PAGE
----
The standard we have for sharing our lives and communicating with others is drastically changing with the increased usage of social media. We are constantly becoming more private in public and more public in private. I wonder if one day there will be no distinction. I fear for the day that someone goes Facebook live during the first child’s birth.

Just checked… it’s already happened…


Photos, statuses, tweets, and videos are capturing every moment of our lives and I will be the first to admit that I have benefited from and have been entertained by this constant sharing of content. As I reflect, I admit my thoughts are very apprehensive, especially as I examine my own daily… hourly use of social media. However once I separate the extreme stories of social media use and addiction from the average user’s story, I can once again see the benefits. We can support our family and friends, learn about current events, stand up for what we believe, and utilize a platform to share our thoughts and beliefs.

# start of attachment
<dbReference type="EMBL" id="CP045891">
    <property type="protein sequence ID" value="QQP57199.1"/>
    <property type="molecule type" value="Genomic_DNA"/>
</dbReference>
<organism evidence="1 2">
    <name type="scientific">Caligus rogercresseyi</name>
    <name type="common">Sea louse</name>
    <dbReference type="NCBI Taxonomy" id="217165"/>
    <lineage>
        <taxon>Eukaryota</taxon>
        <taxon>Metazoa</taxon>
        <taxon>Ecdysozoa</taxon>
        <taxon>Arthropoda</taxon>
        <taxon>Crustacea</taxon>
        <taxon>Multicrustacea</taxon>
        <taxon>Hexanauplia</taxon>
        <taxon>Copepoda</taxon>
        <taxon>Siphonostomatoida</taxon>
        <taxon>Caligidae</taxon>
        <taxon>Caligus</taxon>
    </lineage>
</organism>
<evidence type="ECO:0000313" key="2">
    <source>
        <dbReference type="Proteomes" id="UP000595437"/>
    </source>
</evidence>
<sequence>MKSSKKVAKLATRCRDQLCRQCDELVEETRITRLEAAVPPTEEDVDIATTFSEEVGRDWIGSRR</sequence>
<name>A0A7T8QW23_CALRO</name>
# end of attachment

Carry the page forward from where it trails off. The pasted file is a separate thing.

Social media, like any system, is not perfect. However I choose to be optimistic and I hope that further study and examination of social media will prove that its benefits outweigh its disadvantages.


  1. I think whether the positives outweigh the negatives largely depends on how you (and how companies) use it. I do find that SM actually can lead to deeper conversation if it allows you to cut through the small talk to the important stuff.

  2. The first couple paragraphs of this post really resonated with me. After being one of “those people” that would stick their phone in the air and take videos at concerts or sporting events, I now have a hard rule against it. I found that when I was taking the video, I wasn’t actually enjoying the moment that I was trying to preserve. While technology and social media have made it easier to share these moments with anyone and everyone, I also hope that it doesn’t get too out of control and that some events can actually stay private (like child birth).